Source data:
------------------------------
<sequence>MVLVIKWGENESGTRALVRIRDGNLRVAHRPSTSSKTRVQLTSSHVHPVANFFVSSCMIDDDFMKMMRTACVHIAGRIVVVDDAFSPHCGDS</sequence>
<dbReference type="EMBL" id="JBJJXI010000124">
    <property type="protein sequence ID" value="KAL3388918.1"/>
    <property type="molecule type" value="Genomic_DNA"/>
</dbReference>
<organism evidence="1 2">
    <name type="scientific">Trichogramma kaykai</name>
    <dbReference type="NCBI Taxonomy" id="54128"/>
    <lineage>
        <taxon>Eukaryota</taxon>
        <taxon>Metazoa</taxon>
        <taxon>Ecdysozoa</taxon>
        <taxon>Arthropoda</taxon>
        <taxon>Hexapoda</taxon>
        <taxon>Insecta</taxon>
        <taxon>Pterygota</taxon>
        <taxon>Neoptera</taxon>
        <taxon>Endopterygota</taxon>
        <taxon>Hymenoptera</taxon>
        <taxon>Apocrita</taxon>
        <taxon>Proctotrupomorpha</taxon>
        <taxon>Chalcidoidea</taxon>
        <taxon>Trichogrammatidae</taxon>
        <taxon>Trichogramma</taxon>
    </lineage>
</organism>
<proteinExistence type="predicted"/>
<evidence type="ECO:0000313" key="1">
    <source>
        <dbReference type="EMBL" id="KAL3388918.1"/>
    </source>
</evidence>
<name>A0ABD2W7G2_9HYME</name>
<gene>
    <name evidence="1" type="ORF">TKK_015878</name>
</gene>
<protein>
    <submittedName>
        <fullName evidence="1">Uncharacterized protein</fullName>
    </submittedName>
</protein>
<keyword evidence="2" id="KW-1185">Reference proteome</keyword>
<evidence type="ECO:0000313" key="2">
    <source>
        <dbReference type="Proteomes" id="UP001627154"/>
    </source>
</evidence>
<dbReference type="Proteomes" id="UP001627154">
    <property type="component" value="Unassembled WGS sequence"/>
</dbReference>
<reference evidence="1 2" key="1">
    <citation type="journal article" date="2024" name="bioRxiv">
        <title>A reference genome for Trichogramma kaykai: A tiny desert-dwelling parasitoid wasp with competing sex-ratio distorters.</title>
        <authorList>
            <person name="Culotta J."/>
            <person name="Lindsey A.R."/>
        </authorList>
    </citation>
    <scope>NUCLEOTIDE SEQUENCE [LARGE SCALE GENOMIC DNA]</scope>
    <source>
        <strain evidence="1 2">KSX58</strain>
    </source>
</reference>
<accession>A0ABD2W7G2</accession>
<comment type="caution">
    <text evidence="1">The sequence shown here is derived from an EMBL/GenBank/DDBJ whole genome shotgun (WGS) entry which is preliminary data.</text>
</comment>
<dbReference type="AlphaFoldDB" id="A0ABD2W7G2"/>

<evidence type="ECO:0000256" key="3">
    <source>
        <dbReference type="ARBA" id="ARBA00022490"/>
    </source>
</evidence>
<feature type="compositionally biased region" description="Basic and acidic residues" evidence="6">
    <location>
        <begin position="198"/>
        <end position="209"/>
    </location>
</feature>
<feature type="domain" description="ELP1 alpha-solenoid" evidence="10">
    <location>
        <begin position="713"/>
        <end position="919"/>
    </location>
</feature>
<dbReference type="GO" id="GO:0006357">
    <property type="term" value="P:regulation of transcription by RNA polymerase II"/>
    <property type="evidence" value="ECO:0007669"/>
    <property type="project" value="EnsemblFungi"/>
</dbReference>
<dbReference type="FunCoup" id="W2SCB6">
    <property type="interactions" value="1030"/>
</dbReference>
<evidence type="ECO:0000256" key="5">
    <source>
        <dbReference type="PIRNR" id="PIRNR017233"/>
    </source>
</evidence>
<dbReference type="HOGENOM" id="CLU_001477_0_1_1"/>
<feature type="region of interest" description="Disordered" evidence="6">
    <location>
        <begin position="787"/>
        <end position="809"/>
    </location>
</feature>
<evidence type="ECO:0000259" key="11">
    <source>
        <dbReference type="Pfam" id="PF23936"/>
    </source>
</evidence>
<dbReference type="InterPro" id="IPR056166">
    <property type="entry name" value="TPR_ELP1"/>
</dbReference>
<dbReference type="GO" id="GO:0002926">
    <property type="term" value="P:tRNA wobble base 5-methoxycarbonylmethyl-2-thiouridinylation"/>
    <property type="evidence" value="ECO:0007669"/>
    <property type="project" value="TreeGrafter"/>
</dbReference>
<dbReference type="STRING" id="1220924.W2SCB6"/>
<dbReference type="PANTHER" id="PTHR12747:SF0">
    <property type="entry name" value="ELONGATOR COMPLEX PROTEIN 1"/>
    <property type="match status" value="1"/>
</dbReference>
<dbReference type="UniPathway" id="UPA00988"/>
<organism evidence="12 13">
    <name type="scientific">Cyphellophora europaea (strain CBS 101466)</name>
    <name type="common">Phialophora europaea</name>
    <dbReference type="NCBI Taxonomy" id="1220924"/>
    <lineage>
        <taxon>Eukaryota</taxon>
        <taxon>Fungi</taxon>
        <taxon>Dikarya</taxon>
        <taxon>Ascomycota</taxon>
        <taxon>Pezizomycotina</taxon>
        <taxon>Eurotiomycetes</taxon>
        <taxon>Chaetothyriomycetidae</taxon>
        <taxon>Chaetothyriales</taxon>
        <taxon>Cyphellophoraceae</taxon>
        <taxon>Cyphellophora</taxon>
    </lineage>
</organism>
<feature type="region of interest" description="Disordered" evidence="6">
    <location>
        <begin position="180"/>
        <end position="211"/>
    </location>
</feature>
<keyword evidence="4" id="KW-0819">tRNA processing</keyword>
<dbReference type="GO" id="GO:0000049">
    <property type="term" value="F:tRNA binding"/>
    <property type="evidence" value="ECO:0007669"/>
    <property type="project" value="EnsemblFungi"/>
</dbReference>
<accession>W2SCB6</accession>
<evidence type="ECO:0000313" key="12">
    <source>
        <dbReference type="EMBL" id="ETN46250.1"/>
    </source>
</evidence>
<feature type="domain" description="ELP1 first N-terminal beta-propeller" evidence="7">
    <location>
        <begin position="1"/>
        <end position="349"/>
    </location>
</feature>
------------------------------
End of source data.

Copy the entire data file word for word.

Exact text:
<sequence>MVLVIKWGENESGTRALVRIRDGNLRVAHRPSTSSKTRVQLTSSHVHPVANFFVSSCMIDDDFMKMMRTACVHIAGRIVVVDDAFSPHCGDS</sequence>
<dbReference type="EMBL" id="JBJJXI010000124">
    <property type="protein sequence ID" value="KAL3388918.1"/>
    <property type="molecule type" value="Genomic_DNA"/>
</dbReference>
<organism evidence="1 2">
    <name type="scientific">Trichogramma kaykai</name>
    <dbReference type="NCBI Taxonomy" id="54128"/>
    <lineage>
        <taxon>Eukaryota</taxon>
        <taxon>Metazoa</taxon>
        <taxon>Ecdysozoa</taxon>
        <taxon>Arthropoda</taxon>
        <taxon>Hexapoda</taxon>
        <taxon>Insecta</taxon>
        <taxon>Pterygota</taxon>
        <taxon>Neoptera</taxon>
        <taxon>Endopterygota</taxon>
        <taxon>Hymenoptera</taxon>
        <taxon>Apocrita</taxon>
        <taxon>Proctotrupomorpha</taxon>
        <taxon>Chalcidoidea</taxon>
        <taxon>Trichogrammatidae</taxon>
        <taxon>Trichogramma</taxon>
    </lineage>
</organism>
<proteinExistence type="predicted"/>
<evidence type="ECO:0000313" key="1">
    <source>
        <dbReference type="EMBL" id="KAL3388918.1"/>
    </source>
</evidence>
<name>A0ABD2W7G2_9HYME</name>
<gene>
    <name evidence="1" type="ORF">TKK_015878</name>
</gene>
<protein>
    <submittedName>
        <fullName evidence="1">Uncharacterized protein</fullName>
    </submittedName>
</protein>
<keyword evidence="2" id="KW-1185">Reference proteome</keyword>
<evidence type="ECO:0000313" key="2">
    <source>
        <dbReference type="Proteomes" id="UP001627154"/>
    </source>
</evidence>
<dbReference type="Proteomes" id="UP001627154">
    <property type="component" value="Unassembled WGS sequence"/>
</dbReference>
<reference evidence="1 2" key="1">
    <citation type="journal article" date="2024" name="bioRxiv">
        <title>A reference genome for Trichogramma kaykai: A tiny desert-dwelling parasitoid wasp with competing sex-ratio distorters.</title>
        <authorList>
            <person name="Culotta J."/>
            <person name="Lindsey A.R."/>
        </authorList>
    </citation>
    <scope>NUCLEOTIDE SEQUENCE [LARGE SCALE GENOMIC DNA]</scope>
    <source>
        <strain evidence="1 2">KSX58</strain>
    </source>
</reference>
<accession>A0ABD2W7G2</accession>
<comment type="caution">
    <text evidence="1">The sequence shown here is derived from an EMBL/GenBank/DDBJ whole genome shotgun (WGS) entry which is preliminary data.</text>
</comment>
<dbReference type="AlphaFoldDB" id="A0ABD2W7G2"/>

<evidence type="ECO:0000256" key="3">
    <source>
        <dbReference type="ARBA" id="ARBA00022490"/>
    </source>
</evidence>
<feature type="compositionally biased region" description="Basic and acidic residues" evidence="6">
    <location>
        <begin position="198"/>
        <end position="209"/>
    </location>
</feature>
<feature type="domain" description="ELP1 alpha-solenoid" evidence="10">
    <location>
        <begin position="713"/>
        <end position="919"/>
    </location>
</feature>
<dbReference type="GO" id="GO:0006357">
    <property type="term" value="P:regulation of transcription by RNA polymerase II"/>
    <property type="evidence" value="ECO:0007669"/>
    <property type="project" value="EnsemblFungi"/>
</dbReference>
<dbReference type="FunCoup" id="W2SCB6">
    <property type="interactions" value="1030"/>
</dbReference>
<evidence type="ECO:0000256" key="5">
    <source>
        <dbReference type="PIRNR" id="PIRNR017233"/>
    </source>
</evidence>
<dbReference type="HOGENOM" id="CLU_001477_0_1_1"/>
<feature type="region of interest" description="Disordered" evidence="6">
    <location>
        <begin position="787"/>
        <end position="809"/>
    </location>
</feature>
<evidence type="ECO:0000259" key="11">
    <source>
        <dbReference type="Pfam" id="PF23936"/>
    </source>
</evidence>
<dbReference type="InterPro" id="IPR056166">
    <property type="entry name" value="TPR_ELP1"/>
</dbReference>
<dbReference type="GO" id="GO:0002926">
    <property type="term" value="P:tRNA wobble base 5-methoxycarbonylmethyl-2-thiouridinylation"/>
    <property type="evidence" value="ECO:0007669"/>
    <property type="project" value="TreeGrafter"/>
</dbReference>
<dbReference type="STRING" id="1220924.W2SCB6"/>
<dbReference type="PANTHER" id="PTHR12747:SF0">
    <property type="entry name" value="ELONGATOR COMPLEX PROTEIN 1"/>
    <property type="match status" value="1"/>
</dbReference>
<dbReference type="UniPathway" id="UPA00988"/>
<organism evidence="12 13">
    <name type="scientific">Cyphellophora europaea (strain CBS 101466)</name>
    <name type="common">Phialophora europaea</name>
    <dbReference type="NCBI Taxonomy" id="1220924"/>
    <lineage>
        <taxon>Eukaryota</taxon>
        <taxon>Fungi</taxon>
        <taxon>Dikarya</taxon>
        <taxon>Ascomycota</taxon>
        <taxon>Pezizomycotina</taxon>
        <taxon>Eurotiomycetes</taxon>
        <taxon>Chaetothyriomycetidae</taxon>
        <taxon>Chaetothyriales</taxon>
        <taxon>Cyphellophoraceae</taxon>
        <taxon>Cyphellophora</taxon>
    </lineage>
</organism>
<feature type="region of interest" description="Disordered" evidence="6">
    <location>
        <begin position="180"/>
        <end position="211"/>
    </location>
</feature>
<keyword evidence="4" id="KW-0819">tRNA processing</keyword>
<dbReference type="GO" id="GO:0000049">
    <property type="term" value="F:tRNA binding"/>
    <property type="evidence" value="ECO:0007669"/>
    <property type="project" value="EnsemblFungi"/>
</dbReference>
<accession>W2SCB6</accession>
<evidence type="ECO:0000313" key="12">
    <source>
        <dbReference type="EMBL" id="ETN46250.1"/>
    </source>
</evidence>
<feature type="domain" description="ELP1 first N-terminal beta-propeller" evidence="7">
    <location>
        <begin position="1"/>
        <end position="349"/>
    </location>
</feature>